Feeds

HP whacks own storage software in favor of AppIQ

Friend with benefits

  • alert
  • submit to reddit

Beginner's guide to SSL certificates

Goodbye, HP OpenView Storage Area Manager. Hello, AppIQ.

HP this week announced that it will give the boot to OpenView SAM in favor of AppIQ's StorageAuthority storage resource management (SRM) software. In so doing, HP mimics the likes of Hitachi, Sun Microsystems and SGI - all of which have partnered with the wee AppIQ. HP plans to slap the AppIQ code with a new name, calling it HP Storage Essentials.

There's more than a simple rebranding exercise in store for customers, according to HP. The Storage Essentials software will be merged with HP's Systems Insight Manager server management software by year end. Ideally, this will give administrators a single place for controlling both servers and storage systems.

A plus? Sure. But you've probably heard a similar "single window to the wonderful world of virtualized hardware" pitch before.

A more obvious bonus with the Storage Essentials package is HP's pick of a clear winner. AppIQ has been gobbled up by numerous vendors because it adheres to the industry accepted SMI-S management structure and because it has some of the most sophisticated tools around.

HP will, however, continue to sell the feature-poor Storage Area Management product for the next year and a half.

The new HP software goes on sale at the end of March. Customers will pay anywhere from $2,000 on up to $60,000 for the product, and it will work with HP's SAN (storage area network) and NAS (network attached storage) systems.

HP's storage division has been floundering for about six months now. Large revenue and market share losses have been noticed by customers, analysts and competitors and played a role in former CEO Carly Fiorina's ouster.

Despite these struggles, HP presents a fertile selling ground for AppIQ since it has large SAN and NAS sales, unlike Sun and Hitachi, which are relegated more to niche parts of the storage market.®

Related stories

Cisco switch partners see Fibre Channel green
EMC admits to iSCSI fleet
HP and EMC ready to settle ancient storage dispute

Security for virtualized datacentres

More from The Register

next story
It's Big, it's Blue... it's simply FABLESS! IBM's chip-free future
Or why the reversal of globalisation ain't gonna 'appen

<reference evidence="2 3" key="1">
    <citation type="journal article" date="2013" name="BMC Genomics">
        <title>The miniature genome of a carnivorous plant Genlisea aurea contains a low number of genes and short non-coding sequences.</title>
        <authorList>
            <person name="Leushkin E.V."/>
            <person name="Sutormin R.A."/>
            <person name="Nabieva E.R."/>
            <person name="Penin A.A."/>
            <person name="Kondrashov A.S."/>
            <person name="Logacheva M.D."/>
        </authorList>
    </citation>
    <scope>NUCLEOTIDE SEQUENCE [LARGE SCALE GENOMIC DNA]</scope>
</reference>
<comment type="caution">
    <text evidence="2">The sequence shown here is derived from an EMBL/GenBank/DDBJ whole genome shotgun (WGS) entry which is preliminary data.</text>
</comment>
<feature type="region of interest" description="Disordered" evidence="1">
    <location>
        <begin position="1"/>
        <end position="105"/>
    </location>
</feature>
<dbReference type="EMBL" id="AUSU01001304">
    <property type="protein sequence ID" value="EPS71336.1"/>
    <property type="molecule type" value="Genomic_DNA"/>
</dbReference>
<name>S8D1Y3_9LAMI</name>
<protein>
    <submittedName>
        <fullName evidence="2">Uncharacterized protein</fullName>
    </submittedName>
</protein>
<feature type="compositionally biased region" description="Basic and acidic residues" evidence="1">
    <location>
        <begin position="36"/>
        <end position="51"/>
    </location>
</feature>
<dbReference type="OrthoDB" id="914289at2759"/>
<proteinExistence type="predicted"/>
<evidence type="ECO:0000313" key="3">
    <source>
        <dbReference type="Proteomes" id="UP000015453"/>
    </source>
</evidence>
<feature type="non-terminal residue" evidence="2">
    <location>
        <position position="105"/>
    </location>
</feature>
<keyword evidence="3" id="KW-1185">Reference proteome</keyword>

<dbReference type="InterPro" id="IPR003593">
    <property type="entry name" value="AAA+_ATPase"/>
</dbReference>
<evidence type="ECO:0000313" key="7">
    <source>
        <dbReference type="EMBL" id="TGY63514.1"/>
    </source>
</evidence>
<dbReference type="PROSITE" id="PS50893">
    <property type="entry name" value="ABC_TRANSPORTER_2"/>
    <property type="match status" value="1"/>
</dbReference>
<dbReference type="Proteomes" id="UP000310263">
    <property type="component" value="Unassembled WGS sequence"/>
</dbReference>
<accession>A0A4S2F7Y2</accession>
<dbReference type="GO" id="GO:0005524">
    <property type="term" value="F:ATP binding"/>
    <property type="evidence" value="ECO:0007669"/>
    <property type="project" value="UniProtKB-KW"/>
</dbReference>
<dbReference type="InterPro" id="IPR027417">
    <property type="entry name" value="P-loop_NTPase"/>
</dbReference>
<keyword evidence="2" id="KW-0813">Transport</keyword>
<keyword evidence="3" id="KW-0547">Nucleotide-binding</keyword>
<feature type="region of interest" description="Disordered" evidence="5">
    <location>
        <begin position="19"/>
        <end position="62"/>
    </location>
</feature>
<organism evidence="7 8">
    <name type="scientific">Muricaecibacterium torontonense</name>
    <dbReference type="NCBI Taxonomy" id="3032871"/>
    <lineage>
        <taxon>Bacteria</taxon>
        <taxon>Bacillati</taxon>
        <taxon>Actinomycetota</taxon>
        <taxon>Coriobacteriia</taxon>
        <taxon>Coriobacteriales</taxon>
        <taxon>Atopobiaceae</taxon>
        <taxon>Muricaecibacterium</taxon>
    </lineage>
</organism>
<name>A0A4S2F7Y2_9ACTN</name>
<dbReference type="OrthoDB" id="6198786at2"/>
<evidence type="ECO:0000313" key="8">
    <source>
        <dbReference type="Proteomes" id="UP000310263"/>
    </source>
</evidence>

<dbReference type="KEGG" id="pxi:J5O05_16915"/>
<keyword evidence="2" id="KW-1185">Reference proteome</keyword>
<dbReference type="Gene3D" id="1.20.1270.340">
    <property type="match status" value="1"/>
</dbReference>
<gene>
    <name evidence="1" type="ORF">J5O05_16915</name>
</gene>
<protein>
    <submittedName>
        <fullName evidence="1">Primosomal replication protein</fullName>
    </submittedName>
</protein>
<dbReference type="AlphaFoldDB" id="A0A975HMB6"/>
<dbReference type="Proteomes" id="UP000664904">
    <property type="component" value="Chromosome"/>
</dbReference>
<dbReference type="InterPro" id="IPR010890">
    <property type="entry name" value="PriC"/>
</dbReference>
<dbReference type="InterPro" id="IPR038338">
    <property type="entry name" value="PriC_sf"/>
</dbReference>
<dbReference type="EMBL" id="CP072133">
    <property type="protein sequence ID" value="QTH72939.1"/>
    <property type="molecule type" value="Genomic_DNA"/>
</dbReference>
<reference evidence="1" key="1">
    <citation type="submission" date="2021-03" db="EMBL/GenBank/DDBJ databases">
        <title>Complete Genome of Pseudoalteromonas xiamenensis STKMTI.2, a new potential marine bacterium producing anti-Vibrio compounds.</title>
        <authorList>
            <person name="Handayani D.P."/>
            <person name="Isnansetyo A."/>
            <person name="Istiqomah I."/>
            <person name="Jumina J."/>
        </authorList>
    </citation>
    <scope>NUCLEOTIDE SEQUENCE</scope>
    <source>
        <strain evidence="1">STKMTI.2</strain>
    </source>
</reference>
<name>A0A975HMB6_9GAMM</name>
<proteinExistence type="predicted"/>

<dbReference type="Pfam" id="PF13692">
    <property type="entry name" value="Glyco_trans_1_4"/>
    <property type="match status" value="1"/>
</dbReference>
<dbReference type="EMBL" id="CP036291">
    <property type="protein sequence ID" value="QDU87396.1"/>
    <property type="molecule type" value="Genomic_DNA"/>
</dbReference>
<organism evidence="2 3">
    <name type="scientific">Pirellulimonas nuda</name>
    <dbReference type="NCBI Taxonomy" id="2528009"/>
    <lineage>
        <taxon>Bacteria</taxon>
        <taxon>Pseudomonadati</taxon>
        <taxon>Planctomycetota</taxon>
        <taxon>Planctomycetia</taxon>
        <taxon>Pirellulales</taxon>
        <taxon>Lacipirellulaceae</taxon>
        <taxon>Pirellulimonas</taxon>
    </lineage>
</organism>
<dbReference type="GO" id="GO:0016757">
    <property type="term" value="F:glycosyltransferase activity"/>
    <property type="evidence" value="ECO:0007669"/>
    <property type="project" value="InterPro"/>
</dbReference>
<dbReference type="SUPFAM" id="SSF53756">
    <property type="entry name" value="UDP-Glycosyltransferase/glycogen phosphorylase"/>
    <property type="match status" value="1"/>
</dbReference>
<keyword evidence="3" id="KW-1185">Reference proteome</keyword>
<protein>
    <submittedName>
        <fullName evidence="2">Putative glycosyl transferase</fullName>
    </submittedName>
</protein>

'Hmm, why CAN'T I run a water pipe through that rack of media servers?'
Leaving Las Vegas for Armenia kludging and Dubai dune bashing
Facebook slurps 'paste sites' for STOLEN passwords, sprinkles on hash and salt
Zuck's ad empire DOESN'T see details in plain text. Phew!
CAGE MATCH: Microsoft, Dell open co-located bit barns in Oz
Whole new species of XaaS spawning in the antipodes
Microsoft and Dell’s cloud in a box: Instant Azure for the data centre
A less painful way to run Microsoft’s private cloud
AWS pulls desktop-as-a-service from the PC
Support for PCoIP protocol means zero clients can run cloudy desktops
prev story

Whitepapers

Choosing cloud Backup services
Demystify how you can address your data protection needs in your small- to medium-sized business and select the best online backup service to meet your needs.
Forging a new future with identity relationship management
Learn about ForgeRock's next generation IRM platform and how it is designed to empower CEOS's and enterprises to engage with consumers.
Security for virtualized datacentres
Legacy security solutions are inefficient due to the architectural differences between physical and virtual environments.
Reg Reader Research: SaaS based Email and Office Productivity Tools
Read this Reg reader report which provides advice and guidance for SMBs towards the use of SaaS based email and Office productivity tools.
Storage capacity and performance optimization at Mizuno USA
Mizuno USA turn to Tegile storage technology to solve both their SAN and backup issues.